While we mourn the loss of our fellow human beings in Colorado, who were caught in a tragedy that should never have unfolded, we must stand up and let people know that it is not acceptable to rage against innocent victims who are in no way involved in your personal pain, impulsiveness, revenge or fantasies.
As a nation we need to be more aware of those individuals who are going through tough times and sending distress signals through their unusual, bizarre, withdrawn or solitary behavior.
We need to see that they are not calm inside, that they're incapable of coping with daily stressors, and that they do not know how to go with the flow of life while holding on to the hope and belief that things will improve. They need help, and someone must be brave enough to ask the right questions and make sure that the appropriate help is available.
If we ignore those in need and turn our heads to look the other way, we are turning our own power and control as rational people over to those who would perpetrate hurtful and harmful acts on others, sometimes for unknown reasons.
We must come to the realization that our world, the one that we shape and own, is blanketed with indifference, harsh judgments and disinterest except when it comes to our own interests, concerns and safety.
If we continue to head in that direction and become more and more isolated from each other there will be many more tragedies, and the dues that we pay will increase exponentially.
We have seen this in our recent history, and it is not getting any better.
One lone person cannot stop all of this sadness or madness from occurring, and ignoring it opens the floodgates and sets the emotional traffic light to green.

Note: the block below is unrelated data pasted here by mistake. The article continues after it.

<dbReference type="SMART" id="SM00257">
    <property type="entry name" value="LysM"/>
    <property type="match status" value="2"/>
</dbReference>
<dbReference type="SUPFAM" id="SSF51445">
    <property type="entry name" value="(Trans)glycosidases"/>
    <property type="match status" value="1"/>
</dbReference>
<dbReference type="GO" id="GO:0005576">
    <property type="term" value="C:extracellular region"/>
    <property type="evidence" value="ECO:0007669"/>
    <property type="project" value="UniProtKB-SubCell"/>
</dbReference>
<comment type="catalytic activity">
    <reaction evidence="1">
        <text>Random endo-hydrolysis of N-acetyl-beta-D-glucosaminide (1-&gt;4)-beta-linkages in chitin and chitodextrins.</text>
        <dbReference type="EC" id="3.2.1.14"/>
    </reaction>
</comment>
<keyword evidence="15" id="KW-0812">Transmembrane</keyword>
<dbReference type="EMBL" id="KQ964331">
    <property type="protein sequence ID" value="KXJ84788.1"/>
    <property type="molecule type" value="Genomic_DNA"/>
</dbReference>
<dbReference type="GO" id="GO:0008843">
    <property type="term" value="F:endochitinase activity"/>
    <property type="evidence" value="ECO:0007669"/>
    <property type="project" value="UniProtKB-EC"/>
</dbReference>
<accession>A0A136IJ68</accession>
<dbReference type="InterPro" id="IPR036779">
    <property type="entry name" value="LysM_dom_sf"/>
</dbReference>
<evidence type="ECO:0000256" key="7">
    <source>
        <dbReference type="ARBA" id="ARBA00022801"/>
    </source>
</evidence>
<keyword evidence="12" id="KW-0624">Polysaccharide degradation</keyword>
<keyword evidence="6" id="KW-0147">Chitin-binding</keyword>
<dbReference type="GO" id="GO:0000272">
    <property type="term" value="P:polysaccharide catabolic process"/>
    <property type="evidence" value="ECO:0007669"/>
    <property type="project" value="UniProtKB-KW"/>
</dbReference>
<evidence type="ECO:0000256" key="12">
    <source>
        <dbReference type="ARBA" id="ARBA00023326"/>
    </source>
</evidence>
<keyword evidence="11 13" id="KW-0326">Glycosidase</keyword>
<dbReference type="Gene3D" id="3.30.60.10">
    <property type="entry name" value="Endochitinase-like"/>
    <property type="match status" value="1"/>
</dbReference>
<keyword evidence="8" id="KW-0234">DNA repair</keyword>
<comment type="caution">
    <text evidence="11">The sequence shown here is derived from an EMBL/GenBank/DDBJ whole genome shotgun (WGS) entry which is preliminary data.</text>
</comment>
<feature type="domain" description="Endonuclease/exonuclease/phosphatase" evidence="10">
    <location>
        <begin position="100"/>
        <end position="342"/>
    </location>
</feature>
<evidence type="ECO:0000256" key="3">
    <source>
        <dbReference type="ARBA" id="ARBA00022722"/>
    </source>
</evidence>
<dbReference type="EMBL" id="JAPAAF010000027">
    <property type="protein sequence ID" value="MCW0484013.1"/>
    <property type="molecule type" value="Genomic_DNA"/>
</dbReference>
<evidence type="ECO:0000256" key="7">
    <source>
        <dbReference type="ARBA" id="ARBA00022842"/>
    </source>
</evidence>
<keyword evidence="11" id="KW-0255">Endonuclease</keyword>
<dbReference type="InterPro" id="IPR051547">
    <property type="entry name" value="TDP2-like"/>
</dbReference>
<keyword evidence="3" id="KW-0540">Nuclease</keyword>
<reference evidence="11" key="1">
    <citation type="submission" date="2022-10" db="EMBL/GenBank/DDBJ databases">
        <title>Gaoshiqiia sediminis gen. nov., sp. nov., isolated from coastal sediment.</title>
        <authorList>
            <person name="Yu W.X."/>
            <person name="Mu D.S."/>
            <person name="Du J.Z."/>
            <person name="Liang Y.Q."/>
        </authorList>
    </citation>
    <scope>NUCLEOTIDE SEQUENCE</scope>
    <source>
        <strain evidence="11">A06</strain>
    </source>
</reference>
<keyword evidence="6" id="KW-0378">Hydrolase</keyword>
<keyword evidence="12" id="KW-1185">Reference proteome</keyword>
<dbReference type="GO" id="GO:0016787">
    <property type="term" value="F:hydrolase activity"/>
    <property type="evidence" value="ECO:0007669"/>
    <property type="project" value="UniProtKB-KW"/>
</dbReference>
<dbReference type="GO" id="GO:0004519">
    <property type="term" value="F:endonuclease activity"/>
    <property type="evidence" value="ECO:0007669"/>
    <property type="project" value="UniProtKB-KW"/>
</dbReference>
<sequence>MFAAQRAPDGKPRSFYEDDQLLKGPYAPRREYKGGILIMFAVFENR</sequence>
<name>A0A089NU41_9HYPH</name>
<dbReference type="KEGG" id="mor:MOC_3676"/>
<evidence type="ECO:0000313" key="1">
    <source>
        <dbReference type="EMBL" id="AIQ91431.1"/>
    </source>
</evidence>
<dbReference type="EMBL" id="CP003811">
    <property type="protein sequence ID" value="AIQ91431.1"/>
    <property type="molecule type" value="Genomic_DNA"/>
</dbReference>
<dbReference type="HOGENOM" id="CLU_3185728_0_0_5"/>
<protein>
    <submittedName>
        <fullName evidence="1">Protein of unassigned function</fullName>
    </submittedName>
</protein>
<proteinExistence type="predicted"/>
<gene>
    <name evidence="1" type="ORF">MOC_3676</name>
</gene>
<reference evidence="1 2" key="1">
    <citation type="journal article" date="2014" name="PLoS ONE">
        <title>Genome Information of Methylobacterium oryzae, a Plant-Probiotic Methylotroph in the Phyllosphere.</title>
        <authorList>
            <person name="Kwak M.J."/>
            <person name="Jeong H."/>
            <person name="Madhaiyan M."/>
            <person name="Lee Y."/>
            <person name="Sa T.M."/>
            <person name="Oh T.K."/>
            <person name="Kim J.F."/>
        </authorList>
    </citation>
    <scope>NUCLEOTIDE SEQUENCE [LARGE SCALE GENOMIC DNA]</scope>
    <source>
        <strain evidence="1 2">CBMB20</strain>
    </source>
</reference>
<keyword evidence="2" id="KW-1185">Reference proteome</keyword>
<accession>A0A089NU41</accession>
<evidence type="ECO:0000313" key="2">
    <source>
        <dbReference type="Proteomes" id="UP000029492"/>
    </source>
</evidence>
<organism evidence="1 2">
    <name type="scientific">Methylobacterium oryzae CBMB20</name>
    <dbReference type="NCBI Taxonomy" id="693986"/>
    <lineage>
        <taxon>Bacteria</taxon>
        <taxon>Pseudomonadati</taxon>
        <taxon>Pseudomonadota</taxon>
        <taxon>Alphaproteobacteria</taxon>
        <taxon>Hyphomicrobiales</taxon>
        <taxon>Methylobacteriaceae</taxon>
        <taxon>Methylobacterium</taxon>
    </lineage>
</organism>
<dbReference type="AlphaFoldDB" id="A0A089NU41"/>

So troubled individuals continue to be sad, angry and mean, and in doing so they will concoct elaborate plans to get even with the world while seeking a catharsis for their wounded egos and their souls that are filled with pain.
This is not a pretty picture, and most certainly not one we wish to paint.
In order for preventive action to be effective, it takes families, friends and entire communities becoming more aware of their surroundings, more caring about their fellow human beings, and demonstrating their willingness for reaching out to those individuals who show signs of distress or who express an urgent need for help.
These are the types of actions that can take a crisis out of our first responders' hands, stop these heinous massacres before they occur, and provide a solution for getting ahead of any future disasters by ensuring proper help and support are in place.
When people are distraught, experiencing distress or have become disconnected or delusional there are behavioral signs that point to impending disaster.
There are telltale signs that reveal a person's level of distress, and when in doubt about a potentially explosive situation ask someone who deals regularly with trauma, stress and violence. They will provide the necessary resources to prevent bad things from happening to innocent victims.
We can stop this roiling tide of violence if we all agree to pitch in and make the right things happen for everyone involved.
Pamela Lindsay, Hollidaysburg